JTA — Notre Dame Cathedral in the heart of Paris is among the most visited sites on the planet and a splendid example of Gothic architecture.
Each year, millions flock to admire and photograph its flying buttresses and statuary, yet few take any real notice of two prominent female statues on either side of the main entrance. The one on the left is dressed in fine clothing and bathed in light, while the one on the right is disheveled, with a large snake draped over her eyes like a blindfold.
The statues, known as Ecclesia and Sinagoga, respectively, and generally found in juxtaposition, are a common motif in medieval art and represent the Christian theological concept known as supercessionism, whereby the Church is triumphant and the Synagogue defeated.
Sinagoga is depicted here with head bowed, broken staff, the tablets of the law slipping from her hand and a fallen crown at her feet. Ecclesia stands upright with crowned head and carries a chalice and a staff adorned with the cross.
While the issue of what constitutes free speech and what crosses into incitement to violence was brought to the fore by the deadly January attack on the satirical French newspaper Charlie Hebdo, images mocking Jews and Judaism and encouraging anti-Semitic violence have been displayed throughout Europe since the early Middle Ages.
In a time when literacy was uncommon, these images were the political cartoons and posters of the age, and the ridicule and carnage they promoted was both routine and government sanctioned.
What’s more, most remain visible if you know where to look. Below are some of the most common ones.
Wittenberg, Germany is famous as the place where Martin Luther nailed his 95 theses to the door of the Wittenberg castle’s church, and where the Protestant Reformation began, but the facade of its otherwise grand Stadtkirche, the church where Luther preached, features another medieval motif known as the Judensau (Jew’s sow).
This particular Judensau (1305) shows Jews suckling at the sow’s teat while another feeds at the animal’s anus. Above it appears an inscription in Latin letters, “Rabini Shem hamphoras.” The phrase is gibberish, but refers to the Hebrew words “Shem HaMephorash,” a term for one of the hidden names of God.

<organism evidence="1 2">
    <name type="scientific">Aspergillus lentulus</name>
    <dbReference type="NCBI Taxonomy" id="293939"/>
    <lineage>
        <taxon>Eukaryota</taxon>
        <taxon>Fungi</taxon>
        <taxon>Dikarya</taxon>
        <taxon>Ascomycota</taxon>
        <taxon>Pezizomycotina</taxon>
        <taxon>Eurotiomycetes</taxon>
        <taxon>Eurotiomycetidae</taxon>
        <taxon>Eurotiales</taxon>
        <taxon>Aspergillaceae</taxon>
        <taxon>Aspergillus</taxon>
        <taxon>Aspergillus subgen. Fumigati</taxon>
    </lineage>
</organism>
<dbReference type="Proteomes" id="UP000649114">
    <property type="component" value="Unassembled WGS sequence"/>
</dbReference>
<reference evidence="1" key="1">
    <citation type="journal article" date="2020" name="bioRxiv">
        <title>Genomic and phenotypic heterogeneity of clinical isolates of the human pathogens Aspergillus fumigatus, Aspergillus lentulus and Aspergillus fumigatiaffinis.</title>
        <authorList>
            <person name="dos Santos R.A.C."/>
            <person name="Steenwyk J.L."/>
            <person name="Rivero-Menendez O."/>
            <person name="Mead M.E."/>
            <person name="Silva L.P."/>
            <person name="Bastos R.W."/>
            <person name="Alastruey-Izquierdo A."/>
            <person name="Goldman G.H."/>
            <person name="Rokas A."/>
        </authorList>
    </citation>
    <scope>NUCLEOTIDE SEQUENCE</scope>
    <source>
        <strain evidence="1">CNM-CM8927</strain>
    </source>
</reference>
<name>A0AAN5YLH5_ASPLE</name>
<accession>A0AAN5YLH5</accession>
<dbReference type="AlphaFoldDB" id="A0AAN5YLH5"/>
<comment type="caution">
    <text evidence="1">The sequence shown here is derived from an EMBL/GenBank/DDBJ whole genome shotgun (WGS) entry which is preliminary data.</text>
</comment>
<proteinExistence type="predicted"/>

The blood libel in Europe, a false allegation that Jews murder Christian children so they can use their blood to make matzah, probably originated in England with the murder of William of Norwich in 1144, followed by accusations in Gloucester (1168), Bury St. Edmonds (1181), Bristol (1183) and Lincoln (1255). It rapidly spread like a cancer to the continent.
Spain’s Toledo Cathedral has a fresco depicting the alleged ritual murder of Christopher of La Guardia near one of its exits — on one side a malevolent man is dragging away a child, while on the other the child is being crucified. At the 16th-century Palazzo Salvadori in Trento (Trent), Italy, which was built on the foundation of a synagogue, two plaques illustrating the supposed martyrdom of Simonino di Trento (Simon of Trent) at the hands of Jews in 1475 were affixed to the front portal in the 18th century.
Some of the supposed victims of ritual murder — William of Norwich, Little Saint Hugh of Lincoln, St. Christopher of La Guardia and Simon of Trent — were canonized, but the Church’s 1965 Second Vatican Council removed them from the canon, forbade worship of them, and absolved Jews of any guilt in such murders. Sadly, some Catholics still believe the libel and continue to celebrate the saints’ days.
There are thousands of Ecclesia/Sinagoga, Judensau and illustrations of blood libel on churches, in paintings, stained glass windows, wood carvings and in medieval manuscripts all over Europe. Meanwhile, the blood libel continues to have currency in places such as Belarus, the Arab world and, of course, on the Internet.
Jesus of Prague
In Prague, the 15th-century Charles Bridge across the Vltava River connects Old Town to Prague Castle. Some 30 statues line its pedestrian-only walkway, but only one is likely to make Jews cringe – Jesus on the cross surrounded by the Hebrew words “kadosh, kadosh, kadosh, Adonai Tzva’ot” (holy, holy, holy is the Lord of hosts) from the Jewish prayer known as the Kedushah. The statue and inscription, whose origins are disputed, essentially appropriate Jewish liturgy to imply that Jews regard Jesus as God.
Elias Backoffen, a Jewish community leader, was forced to pay for the gold-plated letters as a punishment in 1696 either for an actual or trumped-up blasphemy that may have been at the hands of a rival Jewish businessman. Explanatory plaques in English, Czech and Hebrew were added in 2009 after the city’s mayor was petitioned by a group of North American rabbis.
Take a good look at the aleph in the word Tzva’ot – it’s backward. A secret signal to other Jews? No. The letter was removed by the Nazis during their occupation of Prague, and when the Czechs restored the letters after the war they made a mistake. And the vav in Adonai? It seems to have gone missing.
Toni L. Kamins is a writer in New York and the author of “The Complete Jewish Guide to France” and “The Complete Jewish Guide to Britain and Ireland.”
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